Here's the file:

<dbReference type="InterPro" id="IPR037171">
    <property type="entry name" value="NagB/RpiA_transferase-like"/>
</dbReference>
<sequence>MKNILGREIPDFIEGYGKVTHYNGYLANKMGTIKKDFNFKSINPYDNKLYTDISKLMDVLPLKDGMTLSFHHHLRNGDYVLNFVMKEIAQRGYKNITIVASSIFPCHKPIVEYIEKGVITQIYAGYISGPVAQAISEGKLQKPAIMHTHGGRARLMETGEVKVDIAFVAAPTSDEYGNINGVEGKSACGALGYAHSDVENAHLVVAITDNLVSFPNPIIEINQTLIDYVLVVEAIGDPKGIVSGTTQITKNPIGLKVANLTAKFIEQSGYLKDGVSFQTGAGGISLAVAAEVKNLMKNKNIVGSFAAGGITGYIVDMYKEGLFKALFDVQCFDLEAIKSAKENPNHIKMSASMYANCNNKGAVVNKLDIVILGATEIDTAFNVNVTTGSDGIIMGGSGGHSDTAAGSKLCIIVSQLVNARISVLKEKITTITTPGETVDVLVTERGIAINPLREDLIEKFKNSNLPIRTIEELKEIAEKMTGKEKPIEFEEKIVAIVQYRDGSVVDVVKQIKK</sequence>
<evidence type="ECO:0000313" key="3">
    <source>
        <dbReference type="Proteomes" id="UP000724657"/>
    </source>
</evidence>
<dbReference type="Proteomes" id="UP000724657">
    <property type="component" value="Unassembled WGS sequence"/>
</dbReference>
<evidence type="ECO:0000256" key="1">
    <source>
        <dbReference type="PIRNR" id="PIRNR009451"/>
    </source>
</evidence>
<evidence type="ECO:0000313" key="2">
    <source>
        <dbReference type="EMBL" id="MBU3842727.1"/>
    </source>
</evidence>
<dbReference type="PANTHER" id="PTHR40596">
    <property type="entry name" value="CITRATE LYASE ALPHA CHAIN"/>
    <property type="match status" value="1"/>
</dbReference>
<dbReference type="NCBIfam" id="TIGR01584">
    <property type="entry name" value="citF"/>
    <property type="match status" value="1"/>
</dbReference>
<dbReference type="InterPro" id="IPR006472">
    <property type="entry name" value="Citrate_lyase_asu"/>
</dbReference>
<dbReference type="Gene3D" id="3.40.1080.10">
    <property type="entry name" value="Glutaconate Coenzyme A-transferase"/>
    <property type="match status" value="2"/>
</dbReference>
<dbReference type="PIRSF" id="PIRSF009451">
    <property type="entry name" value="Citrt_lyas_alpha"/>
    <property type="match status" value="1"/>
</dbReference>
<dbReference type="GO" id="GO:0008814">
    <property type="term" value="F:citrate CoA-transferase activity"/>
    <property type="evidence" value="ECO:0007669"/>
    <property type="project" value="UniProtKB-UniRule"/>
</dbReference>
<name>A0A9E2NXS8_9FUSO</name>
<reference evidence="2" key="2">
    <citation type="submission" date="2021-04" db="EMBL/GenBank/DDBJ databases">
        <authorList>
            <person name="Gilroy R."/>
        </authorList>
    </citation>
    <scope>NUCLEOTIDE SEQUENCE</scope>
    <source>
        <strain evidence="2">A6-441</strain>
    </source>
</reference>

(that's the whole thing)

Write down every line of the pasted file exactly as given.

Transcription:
<dbReference type="InterPro" id="IPR037171">
    <property type="entry name" value="NagB/RpiA_transferase-like"/>
</dbReference>
<sequence>MKNILGREIPDFIEGYGKVTHYNGYLANKMGTIKKDFNFKSINPYDNKLYTDISKLMDVLPLKDGMTLSFHHHLRNGDYVLNFVMKEIAQRGYKNITIVASSIFPCHKPIVEYIEKGVITQIYAGYISGPVAQAISEGKLQKPAIMHTHGGRARLMETGEVKVDIAFVAAPTSDEYGNINGVEGKSACGALGYAHSDVENAHLVVAITDNLVSFPNPIIEINQTLIDYVLVVEAIGDPKGIVSGTTQITKNPIGLKVANLTAKFIEQSGYLKDGVSFQTGAGGISLAVAAEVKNLMKNKNIVGSFAAGGITGYIVDMYKEGLFKALFDVQCFDLEAIKSAKENPNHIKMSASMYANCNNKGAVVNKLDIVILGATEIDTAFNVNVTTGSDGIIMGGSGGHSDTAAGSKLCIIVSQLVNARISVLKEKITTITTPGETVDVLVTERGIAINPLREDLIEKFKNSNLPIRTIEELKEIAEKMTGKEKPIEFEEKIVAIVQYRDGSVVDVVKQIKK</sequence>
<evidence type="ECO:0000313" key="3">
    <source>
        <dbReference type="Proteomes" id="UP000724657"/>
    </source>
</evidence>
<dbReference type="Proteomes" id="UP000724657">
    <property type="component" value="Unassembled WGS sequence"/>
</dbReference>
<evidence type="ECO:0000256" key="1">
    <source>
        <dbReference type="PIRNR" id="PIRNR009451"/>
    </source>
</evidence>
<evidence type="ECO:0000313" key="2">
    <source>
        <dbReference type="EMBL" id="MBU3842727.1"/>
    </source>
</evidence>
<dbReference type="PANTHER" id="PTHR40596">
    <property type="entry name" value="CITRATE LYASE ALPHA CHAIN"/>
    <property type="match status" value="1"/>
</dbReference>
<dbReference type="NCBIfam" id="TIGR01584">
    <property type="entry name" value="citF"/>
    <property type="match status" value="1"/>
</dbReference>
<dbReference type="InterPro" id="IPR006472">
    <property type="entry name" value="Citrate_lyase_asu"/>
</dbReference>
<dbReference type="Gene3D" id="3.40.1080.10">
    <property type="entry name" value="Glutaconate Coenzyme A-transferase"/>
    <property type="match status" value="2"/>
</dbReference>
<dbReference type="PIRSF" id="PIRSF009451">
    <property type="entry name" value="Citrt_lyas_alpha"/>
    <property type="match status" value="1"/>
</dbReference>
<dbReference type="GO" id="GO:0008814">
    <property type="term" value="F:citrate CoA-transferase activity"/>
    <property type="evidence" value="ECO:0007669"/>
    <property type="project" value="UniProtKB-UniRule"/>
</dbReference>
<name>A0A9E2NXS8_9FUSO</name>
<reference evidence="2" key="2">
    <citation type="submission" date="2021-04" db="EMBL/GenBank/DDBJ databases">
        <authorList>
            <person name="Gilroy R."/>
        </authorList>
    </citation>
    <scope>NUCLEOTIDE SEQUENCE</scope>
    <source>
        <strain evidence="2">A6-441</strain>
    </source>
</reference>